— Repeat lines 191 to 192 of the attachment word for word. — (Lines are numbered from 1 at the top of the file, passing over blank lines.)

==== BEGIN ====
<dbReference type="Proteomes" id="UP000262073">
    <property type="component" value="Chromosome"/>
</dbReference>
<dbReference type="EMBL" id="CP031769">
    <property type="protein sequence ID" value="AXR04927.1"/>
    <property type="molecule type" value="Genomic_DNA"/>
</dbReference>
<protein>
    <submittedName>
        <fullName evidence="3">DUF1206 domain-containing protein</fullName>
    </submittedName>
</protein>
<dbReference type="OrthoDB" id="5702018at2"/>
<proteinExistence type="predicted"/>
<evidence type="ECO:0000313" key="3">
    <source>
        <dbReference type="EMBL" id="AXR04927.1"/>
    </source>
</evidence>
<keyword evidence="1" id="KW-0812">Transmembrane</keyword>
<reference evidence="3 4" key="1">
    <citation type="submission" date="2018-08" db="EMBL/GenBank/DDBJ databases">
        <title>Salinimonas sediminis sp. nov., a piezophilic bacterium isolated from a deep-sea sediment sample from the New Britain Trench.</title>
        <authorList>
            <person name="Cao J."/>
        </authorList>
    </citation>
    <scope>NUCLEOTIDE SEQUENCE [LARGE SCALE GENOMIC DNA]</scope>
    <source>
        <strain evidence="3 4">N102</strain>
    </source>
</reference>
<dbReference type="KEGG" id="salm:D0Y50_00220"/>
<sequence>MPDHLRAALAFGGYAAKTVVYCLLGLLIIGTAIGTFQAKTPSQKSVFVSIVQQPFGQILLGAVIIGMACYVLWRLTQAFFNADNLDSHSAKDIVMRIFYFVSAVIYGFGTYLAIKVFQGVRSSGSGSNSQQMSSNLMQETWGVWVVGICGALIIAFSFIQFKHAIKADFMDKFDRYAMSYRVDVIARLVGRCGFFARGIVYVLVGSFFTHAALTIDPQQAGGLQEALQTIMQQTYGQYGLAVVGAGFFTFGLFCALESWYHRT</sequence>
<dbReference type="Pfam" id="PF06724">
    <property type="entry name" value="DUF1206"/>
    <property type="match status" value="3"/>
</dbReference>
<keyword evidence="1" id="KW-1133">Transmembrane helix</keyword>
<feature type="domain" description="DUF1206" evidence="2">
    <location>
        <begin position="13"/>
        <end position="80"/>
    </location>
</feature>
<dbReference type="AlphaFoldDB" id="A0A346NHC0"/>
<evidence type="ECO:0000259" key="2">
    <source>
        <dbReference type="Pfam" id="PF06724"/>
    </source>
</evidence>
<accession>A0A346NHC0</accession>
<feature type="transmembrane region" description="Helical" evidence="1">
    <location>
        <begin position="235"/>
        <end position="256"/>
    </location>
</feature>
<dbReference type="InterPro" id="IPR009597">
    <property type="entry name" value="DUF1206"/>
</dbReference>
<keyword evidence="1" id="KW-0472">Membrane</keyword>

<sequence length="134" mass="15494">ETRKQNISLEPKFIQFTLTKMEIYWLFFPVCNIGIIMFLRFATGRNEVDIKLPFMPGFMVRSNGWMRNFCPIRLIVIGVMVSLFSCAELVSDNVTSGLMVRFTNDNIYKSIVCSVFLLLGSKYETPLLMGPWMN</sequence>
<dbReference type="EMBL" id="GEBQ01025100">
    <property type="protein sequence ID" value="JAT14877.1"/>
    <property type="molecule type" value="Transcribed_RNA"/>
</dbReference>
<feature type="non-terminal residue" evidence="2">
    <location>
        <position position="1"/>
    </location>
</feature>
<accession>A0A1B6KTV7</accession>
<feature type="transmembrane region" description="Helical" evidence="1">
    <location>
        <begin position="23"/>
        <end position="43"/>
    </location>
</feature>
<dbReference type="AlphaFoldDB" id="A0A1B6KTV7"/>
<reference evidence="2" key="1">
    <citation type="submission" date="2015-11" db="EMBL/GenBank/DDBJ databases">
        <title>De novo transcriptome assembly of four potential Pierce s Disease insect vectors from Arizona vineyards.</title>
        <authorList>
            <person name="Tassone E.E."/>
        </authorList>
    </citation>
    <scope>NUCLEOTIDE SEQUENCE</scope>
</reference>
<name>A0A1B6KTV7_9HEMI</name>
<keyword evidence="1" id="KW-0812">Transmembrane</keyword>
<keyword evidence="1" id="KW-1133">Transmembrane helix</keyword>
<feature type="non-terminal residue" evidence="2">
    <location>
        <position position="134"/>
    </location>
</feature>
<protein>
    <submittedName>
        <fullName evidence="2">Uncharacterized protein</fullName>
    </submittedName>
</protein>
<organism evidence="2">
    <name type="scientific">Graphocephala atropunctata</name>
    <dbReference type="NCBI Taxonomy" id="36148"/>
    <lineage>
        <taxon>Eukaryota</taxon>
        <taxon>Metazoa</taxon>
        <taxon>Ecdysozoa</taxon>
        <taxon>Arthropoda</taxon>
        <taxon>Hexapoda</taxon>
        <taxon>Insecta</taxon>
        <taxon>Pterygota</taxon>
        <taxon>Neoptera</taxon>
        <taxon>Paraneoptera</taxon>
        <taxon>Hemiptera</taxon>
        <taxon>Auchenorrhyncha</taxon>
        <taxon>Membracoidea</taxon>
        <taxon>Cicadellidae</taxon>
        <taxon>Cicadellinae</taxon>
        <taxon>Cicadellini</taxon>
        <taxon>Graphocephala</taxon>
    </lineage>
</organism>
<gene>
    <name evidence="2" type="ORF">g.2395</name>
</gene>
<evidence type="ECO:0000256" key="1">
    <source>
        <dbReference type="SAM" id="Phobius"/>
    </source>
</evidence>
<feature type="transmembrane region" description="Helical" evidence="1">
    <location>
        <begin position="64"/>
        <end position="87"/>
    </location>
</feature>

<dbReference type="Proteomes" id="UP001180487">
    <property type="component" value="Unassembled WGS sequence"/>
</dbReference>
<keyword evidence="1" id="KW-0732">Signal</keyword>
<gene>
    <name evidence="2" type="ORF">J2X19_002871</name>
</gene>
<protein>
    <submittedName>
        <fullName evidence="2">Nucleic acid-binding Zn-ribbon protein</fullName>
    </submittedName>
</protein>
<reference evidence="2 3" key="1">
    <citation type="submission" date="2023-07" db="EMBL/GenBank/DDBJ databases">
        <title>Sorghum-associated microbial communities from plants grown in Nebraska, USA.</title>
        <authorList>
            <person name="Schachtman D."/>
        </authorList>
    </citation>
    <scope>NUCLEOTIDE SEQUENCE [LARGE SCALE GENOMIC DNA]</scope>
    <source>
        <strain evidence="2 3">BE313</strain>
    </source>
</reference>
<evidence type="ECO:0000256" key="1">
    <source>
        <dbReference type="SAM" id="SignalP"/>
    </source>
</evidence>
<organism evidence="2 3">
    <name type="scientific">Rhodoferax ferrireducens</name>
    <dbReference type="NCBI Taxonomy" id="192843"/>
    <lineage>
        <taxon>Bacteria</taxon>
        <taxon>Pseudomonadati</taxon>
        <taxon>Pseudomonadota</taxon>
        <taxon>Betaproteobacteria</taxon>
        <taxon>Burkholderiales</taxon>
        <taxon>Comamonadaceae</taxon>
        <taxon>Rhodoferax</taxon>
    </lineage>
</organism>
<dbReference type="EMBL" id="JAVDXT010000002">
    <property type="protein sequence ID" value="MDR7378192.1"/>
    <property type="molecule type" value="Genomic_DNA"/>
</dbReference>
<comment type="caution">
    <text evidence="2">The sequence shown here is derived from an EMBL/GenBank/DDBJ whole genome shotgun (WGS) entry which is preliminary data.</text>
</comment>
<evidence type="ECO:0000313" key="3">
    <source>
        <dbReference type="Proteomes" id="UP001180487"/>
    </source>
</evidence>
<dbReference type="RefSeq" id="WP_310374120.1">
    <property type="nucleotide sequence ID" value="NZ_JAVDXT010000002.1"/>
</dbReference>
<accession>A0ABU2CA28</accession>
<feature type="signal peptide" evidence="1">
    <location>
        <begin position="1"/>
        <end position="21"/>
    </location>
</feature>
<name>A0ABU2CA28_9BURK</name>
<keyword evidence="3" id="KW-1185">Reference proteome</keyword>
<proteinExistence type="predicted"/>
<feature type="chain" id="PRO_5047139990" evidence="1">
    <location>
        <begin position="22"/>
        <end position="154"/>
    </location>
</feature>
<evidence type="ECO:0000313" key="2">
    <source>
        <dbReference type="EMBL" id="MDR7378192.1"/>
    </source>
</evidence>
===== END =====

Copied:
    </source>
</evidence>